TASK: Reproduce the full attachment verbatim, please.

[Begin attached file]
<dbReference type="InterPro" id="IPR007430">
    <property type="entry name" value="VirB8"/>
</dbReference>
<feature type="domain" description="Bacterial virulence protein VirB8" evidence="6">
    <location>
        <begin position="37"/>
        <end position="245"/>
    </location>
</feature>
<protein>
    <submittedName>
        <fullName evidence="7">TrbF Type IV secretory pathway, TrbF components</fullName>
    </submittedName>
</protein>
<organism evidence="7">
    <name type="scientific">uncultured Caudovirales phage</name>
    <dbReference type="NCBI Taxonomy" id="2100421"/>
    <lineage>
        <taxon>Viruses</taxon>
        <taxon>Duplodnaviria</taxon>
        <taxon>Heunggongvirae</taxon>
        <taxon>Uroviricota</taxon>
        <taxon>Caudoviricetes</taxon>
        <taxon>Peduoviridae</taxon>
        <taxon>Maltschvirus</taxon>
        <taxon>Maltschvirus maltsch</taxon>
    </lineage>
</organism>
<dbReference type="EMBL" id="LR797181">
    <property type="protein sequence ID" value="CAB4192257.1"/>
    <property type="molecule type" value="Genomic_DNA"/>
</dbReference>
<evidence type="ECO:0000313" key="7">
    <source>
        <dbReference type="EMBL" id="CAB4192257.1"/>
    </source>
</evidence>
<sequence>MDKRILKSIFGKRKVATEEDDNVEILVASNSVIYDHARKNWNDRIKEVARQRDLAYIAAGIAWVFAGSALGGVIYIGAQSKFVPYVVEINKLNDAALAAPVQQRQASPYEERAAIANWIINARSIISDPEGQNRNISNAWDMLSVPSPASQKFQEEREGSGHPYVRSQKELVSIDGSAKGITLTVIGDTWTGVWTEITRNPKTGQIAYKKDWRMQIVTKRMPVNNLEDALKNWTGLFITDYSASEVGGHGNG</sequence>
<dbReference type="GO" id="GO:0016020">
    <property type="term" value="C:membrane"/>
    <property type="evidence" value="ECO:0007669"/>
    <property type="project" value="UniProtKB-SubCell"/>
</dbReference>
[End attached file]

<dbReference type="InterPro" id="IPR007430">
    <property type="entry name" value="VirB8"/>
</dbReference>
<feature type="domain" description="Bacterial virulence protein VirB8" evidence="6">
    <location>
        <begin position="37"/>
        <end position="245"/>
    </location>
</feature>
<protein>
    <submittedName>
        <fullName evidence="7">TrbF Type IV secretory pathway, TrbF components</fullName>
    </submittedName>
</protein>
<organism evidence="7">
    <name type="scientific">uncultured Caudovirales phage</name>
    <dbReference type="NCBI Taxonomy" id="2100421"/>
    <lineage>
        <taxon>Viruses</taxon>
        <taxon>Duplodnaviria</taxon>
        <taxon>Heunggongvirae</taxon>
        <taxon>Uroviricota</taxon>
        <taxon>Caudoviricetes</taxon>
        <taxon>Peduoviridae</taxon>
        <taxon>Maltschvirus</taxon>
        <taxon>Maltschvirus maltsch</taxon>
    </lineage>
</organism>
<dbReference type="EMBL" id="LR797181">
    <property type="protein sequence ID" value="CAB4192257.1"/>
    <property type="molecule type" value="Genomic_DNA"/>
</dbReference>
<evidence type="ECO:0000313" key="7">
    <source>
        <dbReference type="EMBL" id="CAB4192257.1"/>
    </source>
</evidence>
<sequence>MDKRILKSIFGKRKVATEEDDNVEILVASNSVIYDHARKNWNDRIKEVARQRDLAYIAAGIAWVFAGSALGGVIYIGAQSKFVPYVVEINKLNDAALAAPVQQRQASPYEERAAIANWIINARSIISDPEGQNRNISNAWDMLSVPSPASQKFQEEREGSGHPYVRSQKELVSIDGSAKGITLTVIGDTWTGVWTEITRNPKTGQIAYKKDWRMQIVTKRMPVNNLEDALKNWTGLFITDYSASEVGGHGNG</sequence>
<dbReference type="GO" id="GO:0016020">
    <property type="term" value="C:membrane"/>
    <property type="evidence" value="ECO:0007669"/>
    <property type="project" value="UniProtKB-SubCell"/>
</dbReference>